Vale mine in New Caledonia

After months of political dispute, the Brazilian corporation Vale has finally sold its Goro nickel smelter and other assets in New Caledonia’s Southern Province.

The new owners Prony Resources and Trafigura have accepted a corporate structure that gives majority control to local New Caledonian interests. The deal is guaranteed by loans and tax breaks from the French government and is backed by the commercial and technical support of Tesla, the Californian automotive and renewable energy corporation.

Throughout 2020, there was widespread disagreement over which consortium could bid for the Goro nickel-cobalt smelter and the other assets of Vale Nouvelle-Calédonie (VNC). The company is the local subsidiary of the Brazilian corporation Vale, one of the largest mining companies in the world, with interests in logistics, transport, energy and steel making. After years of work on the project, VNC began nickel smelting in New Caledonia in 2010, late and over-budget, using high-pressure acid-leach technology.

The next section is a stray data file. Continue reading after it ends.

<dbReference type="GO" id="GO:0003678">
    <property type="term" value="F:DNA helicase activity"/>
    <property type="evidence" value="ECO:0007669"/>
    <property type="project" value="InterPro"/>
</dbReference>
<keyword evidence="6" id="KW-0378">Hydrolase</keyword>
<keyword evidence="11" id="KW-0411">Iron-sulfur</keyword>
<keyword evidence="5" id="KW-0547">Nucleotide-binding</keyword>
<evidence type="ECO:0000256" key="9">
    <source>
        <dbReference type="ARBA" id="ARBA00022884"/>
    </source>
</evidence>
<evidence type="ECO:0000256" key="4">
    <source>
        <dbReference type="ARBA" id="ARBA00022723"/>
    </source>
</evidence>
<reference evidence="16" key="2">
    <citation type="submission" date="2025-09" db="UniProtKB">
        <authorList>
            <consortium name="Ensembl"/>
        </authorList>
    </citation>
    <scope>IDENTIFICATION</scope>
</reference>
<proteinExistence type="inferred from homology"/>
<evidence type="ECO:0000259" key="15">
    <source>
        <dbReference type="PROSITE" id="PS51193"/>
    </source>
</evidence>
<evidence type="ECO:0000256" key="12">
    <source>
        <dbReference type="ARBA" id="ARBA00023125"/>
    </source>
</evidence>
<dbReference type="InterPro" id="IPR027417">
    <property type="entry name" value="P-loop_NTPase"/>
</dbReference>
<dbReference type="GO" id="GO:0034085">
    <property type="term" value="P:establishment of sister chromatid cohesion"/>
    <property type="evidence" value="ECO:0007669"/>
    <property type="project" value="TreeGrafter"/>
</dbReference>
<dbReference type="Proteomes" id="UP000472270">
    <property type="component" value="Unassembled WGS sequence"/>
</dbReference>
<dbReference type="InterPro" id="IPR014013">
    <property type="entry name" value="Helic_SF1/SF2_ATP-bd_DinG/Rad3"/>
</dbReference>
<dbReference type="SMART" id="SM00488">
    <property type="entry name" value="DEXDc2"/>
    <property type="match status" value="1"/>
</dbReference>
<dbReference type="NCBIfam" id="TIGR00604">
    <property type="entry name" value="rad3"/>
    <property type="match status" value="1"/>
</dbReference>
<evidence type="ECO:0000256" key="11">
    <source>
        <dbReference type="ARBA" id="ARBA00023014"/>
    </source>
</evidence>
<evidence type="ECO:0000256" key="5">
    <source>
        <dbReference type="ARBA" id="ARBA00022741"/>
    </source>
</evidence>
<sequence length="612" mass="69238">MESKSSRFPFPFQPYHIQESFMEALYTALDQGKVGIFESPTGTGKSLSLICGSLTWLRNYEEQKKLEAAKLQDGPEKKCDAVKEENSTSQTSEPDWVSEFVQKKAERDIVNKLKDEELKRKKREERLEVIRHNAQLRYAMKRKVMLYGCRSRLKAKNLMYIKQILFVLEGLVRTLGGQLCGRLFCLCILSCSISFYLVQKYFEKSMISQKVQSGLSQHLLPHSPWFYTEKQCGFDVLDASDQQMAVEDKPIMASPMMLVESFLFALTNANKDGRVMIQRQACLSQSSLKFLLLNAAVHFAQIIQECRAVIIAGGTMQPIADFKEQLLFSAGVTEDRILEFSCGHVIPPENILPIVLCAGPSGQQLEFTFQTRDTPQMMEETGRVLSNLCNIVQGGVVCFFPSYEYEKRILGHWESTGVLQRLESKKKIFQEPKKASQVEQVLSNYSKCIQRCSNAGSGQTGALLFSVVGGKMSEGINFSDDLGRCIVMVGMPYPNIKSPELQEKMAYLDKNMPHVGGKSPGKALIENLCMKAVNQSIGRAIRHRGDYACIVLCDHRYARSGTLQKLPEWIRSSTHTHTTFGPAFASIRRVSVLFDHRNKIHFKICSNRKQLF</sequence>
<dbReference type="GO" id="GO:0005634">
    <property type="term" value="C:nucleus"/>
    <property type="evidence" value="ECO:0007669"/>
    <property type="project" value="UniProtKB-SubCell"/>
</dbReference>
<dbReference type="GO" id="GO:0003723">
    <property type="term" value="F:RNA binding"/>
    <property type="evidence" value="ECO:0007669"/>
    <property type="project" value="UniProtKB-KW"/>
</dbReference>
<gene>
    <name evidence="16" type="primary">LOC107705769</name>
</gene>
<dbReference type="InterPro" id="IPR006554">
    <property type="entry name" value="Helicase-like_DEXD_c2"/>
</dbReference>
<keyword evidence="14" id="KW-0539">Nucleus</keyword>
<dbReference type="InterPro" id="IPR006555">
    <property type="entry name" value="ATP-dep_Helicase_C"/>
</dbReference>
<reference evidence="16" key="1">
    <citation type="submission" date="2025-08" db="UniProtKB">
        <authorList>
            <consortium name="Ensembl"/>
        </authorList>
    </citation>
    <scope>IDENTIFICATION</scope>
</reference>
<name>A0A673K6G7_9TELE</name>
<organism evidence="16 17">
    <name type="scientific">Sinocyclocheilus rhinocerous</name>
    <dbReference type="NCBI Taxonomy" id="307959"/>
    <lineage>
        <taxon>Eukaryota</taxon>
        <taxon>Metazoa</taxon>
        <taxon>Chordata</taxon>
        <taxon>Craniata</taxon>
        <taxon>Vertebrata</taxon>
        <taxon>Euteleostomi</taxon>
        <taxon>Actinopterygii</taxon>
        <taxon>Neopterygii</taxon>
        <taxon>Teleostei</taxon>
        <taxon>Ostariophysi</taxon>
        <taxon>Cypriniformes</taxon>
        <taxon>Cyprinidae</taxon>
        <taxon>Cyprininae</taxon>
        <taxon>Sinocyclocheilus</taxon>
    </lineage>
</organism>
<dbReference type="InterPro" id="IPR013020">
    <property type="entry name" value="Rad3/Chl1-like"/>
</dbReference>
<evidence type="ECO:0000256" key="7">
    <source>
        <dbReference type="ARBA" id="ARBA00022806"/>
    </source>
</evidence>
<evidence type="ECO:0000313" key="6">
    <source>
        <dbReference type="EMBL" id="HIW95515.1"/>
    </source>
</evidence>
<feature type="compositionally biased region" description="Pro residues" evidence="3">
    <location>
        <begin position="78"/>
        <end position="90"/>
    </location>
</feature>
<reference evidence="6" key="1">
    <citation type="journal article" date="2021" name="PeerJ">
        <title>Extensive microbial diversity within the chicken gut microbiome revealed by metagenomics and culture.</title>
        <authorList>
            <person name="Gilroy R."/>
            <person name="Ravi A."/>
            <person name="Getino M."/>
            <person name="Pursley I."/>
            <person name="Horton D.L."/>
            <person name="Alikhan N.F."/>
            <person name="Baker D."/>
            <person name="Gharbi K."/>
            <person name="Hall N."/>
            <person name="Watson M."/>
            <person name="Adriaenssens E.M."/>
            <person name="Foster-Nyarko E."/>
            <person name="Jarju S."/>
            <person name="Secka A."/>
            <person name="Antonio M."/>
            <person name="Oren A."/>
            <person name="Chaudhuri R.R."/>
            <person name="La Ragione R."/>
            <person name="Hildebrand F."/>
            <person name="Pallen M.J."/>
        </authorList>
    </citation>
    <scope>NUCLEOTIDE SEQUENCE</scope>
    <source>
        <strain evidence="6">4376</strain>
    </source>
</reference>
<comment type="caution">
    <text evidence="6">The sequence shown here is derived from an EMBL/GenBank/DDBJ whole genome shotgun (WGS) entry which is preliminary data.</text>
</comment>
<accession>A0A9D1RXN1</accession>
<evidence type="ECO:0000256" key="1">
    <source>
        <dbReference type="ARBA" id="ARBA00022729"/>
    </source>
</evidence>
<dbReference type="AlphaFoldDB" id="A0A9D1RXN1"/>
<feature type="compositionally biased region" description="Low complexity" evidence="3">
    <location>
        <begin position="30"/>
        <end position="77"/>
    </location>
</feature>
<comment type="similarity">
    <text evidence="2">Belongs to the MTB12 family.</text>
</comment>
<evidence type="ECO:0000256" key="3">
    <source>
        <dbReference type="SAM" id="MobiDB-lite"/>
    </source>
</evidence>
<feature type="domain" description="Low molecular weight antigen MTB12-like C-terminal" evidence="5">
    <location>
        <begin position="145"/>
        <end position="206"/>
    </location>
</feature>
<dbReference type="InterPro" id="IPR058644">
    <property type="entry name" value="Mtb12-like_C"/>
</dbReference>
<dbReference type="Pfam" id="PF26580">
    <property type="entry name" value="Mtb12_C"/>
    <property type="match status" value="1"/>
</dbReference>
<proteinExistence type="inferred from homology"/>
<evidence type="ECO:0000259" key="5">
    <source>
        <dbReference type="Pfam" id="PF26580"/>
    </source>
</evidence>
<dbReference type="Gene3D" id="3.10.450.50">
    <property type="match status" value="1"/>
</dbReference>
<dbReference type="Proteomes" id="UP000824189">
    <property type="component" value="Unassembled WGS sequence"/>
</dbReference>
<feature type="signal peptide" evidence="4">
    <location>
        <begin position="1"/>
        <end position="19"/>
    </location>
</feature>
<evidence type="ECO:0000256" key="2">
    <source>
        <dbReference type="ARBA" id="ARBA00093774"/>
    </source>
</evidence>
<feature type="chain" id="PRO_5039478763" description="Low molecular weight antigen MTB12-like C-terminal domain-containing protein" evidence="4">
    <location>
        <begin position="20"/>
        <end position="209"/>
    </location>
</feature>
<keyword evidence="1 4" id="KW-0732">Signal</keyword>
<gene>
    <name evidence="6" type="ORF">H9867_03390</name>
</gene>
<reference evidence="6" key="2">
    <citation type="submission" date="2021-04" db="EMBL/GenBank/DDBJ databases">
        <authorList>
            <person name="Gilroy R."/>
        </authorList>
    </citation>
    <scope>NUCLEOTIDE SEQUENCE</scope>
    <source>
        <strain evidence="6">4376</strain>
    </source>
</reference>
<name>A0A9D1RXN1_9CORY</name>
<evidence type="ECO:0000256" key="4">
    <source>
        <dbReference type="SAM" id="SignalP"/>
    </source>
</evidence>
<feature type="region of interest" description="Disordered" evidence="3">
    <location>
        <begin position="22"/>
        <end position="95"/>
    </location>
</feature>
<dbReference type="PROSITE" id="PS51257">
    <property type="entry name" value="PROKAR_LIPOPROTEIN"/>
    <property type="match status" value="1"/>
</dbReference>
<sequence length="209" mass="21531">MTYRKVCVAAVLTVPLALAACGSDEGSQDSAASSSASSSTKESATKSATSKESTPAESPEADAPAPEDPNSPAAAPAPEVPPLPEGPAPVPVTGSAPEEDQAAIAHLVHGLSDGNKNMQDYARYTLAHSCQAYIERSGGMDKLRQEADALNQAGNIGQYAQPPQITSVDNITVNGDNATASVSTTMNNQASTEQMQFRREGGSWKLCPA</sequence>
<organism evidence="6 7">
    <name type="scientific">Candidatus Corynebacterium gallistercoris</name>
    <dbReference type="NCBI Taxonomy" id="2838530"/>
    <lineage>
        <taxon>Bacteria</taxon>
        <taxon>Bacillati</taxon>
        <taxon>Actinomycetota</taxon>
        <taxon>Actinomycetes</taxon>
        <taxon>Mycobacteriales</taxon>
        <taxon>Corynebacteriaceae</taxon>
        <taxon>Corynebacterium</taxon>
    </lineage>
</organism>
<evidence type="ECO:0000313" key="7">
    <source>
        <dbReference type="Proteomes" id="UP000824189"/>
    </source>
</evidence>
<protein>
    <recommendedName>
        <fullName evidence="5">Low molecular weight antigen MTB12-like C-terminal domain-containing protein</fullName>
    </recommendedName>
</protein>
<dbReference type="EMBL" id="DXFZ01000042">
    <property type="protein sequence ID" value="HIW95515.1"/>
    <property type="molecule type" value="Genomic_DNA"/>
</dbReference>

The Goro smelter and Vale’s nickel ore reserves are located in the Kanak customary region of Djubea-Kapumë, which makes up the southernmost portion of Grande Terre. In the two decades since the project was conceived, Vale has engaged in tense struggles with local customary leaders, operating through the Rhéébù Nùù committee (“eye of the land” in the local Drubea language). As Vale collaborated with successive provincial administrations in the south, Rhéébù Nùù campaigned for environmental protection, jobs and opportunities for local subcontractors.

Since it began production, the Goro plant’s hydrometallurgical technology has generated major environmental problems. Vale’s failure to manage these impacts was a long-standing grievance from nearby Kanak villagers. From the beginning of operations, a series of acid spills from the smelter leaked effluent into local creeks and rivers, damaging the freshwater ecosystem that provides resources and livelihoods to local communities. A major leak of acidic effluent from Goro in May 2014 sparked violent clashes with trade unions, neighbouring Kanak tribes and subcontractors, amid calls for the smelter to be closed.

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